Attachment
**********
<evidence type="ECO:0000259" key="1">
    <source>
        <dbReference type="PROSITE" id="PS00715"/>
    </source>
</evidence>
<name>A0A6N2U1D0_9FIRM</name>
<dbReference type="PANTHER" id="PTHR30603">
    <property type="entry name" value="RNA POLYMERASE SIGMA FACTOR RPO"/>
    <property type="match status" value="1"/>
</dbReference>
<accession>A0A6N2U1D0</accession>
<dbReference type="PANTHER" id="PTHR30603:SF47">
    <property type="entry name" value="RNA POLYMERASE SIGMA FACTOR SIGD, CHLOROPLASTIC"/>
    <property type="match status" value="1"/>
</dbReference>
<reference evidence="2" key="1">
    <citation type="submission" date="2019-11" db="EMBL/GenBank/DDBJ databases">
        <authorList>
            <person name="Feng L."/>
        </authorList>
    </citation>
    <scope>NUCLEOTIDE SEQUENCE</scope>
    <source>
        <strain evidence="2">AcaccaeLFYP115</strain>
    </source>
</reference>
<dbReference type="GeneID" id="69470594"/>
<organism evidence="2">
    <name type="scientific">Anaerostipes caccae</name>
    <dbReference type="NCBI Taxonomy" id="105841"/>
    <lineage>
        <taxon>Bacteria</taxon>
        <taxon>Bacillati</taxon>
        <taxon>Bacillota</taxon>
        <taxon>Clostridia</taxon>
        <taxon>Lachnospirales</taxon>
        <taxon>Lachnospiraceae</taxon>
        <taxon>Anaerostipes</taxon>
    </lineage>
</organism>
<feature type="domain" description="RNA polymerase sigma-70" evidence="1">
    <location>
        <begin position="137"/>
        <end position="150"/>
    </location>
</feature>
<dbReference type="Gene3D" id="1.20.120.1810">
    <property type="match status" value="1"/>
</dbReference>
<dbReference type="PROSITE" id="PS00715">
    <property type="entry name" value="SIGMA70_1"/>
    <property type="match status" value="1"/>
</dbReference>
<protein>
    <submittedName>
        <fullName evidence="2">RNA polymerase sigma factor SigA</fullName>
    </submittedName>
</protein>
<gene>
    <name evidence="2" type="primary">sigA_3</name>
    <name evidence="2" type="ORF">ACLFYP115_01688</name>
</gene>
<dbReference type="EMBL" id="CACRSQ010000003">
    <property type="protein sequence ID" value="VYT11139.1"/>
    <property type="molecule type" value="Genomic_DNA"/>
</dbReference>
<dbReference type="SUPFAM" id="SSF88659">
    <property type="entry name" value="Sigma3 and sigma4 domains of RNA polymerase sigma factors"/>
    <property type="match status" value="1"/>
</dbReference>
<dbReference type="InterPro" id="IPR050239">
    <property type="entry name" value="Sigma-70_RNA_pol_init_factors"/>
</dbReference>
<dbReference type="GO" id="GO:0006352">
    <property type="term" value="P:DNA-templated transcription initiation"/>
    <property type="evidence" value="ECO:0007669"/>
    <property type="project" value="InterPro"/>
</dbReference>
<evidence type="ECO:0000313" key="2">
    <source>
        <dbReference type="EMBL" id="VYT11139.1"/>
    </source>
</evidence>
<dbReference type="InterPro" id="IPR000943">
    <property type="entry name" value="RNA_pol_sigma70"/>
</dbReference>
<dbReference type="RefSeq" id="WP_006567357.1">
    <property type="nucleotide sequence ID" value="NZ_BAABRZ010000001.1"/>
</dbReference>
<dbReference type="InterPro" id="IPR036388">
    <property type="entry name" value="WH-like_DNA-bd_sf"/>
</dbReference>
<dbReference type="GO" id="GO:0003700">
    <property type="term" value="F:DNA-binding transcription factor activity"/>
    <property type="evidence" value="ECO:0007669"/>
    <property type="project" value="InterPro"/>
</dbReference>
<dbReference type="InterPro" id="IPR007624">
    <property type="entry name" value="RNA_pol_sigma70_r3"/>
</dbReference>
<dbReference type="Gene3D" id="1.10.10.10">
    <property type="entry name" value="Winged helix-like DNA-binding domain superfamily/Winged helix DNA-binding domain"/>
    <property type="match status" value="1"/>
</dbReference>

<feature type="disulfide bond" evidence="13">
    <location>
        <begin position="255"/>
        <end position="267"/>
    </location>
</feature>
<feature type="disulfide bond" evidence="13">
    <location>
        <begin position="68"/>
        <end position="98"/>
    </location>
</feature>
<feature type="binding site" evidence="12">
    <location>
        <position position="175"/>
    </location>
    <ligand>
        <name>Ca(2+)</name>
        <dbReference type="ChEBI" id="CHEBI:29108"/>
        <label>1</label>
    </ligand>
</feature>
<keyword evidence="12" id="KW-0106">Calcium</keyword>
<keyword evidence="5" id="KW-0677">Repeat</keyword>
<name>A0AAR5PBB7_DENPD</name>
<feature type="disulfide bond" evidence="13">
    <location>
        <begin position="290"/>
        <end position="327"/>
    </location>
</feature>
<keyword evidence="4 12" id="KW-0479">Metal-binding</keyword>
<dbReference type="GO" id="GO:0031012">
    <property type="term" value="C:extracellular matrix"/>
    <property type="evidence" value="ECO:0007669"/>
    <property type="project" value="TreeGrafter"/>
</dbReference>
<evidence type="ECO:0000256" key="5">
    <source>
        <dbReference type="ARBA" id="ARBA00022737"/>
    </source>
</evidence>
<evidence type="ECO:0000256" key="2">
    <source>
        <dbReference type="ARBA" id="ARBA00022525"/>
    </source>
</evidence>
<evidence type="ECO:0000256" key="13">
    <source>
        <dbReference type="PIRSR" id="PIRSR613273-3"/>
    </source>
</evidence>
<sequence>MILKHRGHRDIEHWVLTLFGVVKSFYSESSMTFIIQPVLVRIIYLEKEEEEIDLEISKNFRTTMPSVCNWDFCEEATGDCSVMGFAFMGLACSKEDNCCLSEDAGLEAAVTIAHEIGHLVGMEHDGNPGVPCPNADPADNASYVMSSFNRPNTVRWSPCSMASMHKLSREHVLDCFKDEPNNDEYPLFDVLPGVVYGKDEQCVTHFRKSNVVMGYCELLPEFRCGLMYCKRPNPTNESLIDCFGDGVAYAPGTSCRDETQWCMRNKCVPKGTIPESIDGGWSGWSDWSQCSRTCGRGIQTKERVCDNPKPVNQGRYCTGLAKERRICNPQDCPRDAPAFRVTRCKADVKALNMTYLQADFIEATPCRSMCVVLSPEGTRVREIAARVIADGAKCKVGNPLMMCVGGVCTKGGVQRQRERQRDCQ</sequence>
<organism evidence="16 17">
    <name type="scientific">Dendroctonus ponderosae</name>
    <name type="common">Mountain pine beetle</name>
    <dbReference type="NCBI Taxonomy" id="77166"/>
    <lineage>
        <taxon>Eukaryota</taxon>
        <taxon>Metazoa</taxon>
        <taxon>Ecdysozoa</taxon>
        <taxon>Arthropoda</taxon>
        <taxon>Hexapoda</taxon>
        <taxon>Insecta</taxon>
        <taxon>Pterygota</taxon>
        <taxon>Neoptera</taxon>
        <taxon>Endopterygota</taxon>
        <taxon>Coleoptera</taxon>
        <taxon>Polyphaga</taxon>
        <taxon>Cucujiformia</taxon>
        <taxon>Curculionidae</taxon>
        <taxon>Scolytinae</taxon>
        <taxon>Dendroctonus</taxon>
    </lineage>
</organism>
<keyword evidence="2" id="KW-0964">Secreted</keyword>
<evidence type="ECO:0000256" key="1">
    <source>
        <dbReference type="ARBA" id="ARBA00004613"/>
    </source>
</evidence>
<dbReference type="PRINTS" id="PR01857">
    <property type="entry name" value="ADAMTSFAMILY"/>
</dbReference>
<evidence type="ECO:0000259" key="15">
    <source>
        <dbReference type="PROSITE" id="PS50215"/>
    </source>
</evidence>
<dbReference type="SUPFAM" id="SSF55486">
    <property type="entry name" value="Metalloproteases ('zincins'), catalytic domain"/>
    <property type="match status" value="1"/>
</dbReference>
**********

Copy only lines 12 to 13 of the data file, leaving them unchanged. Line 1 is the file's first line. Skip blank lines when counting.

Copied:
<dbReference type="PANTHER" id="PTHR30603:SF47">
    <property type="entry name" value="RNA POLYMERASE SIGMA FACTOR SIGD, CHLOROPLASTIC"/>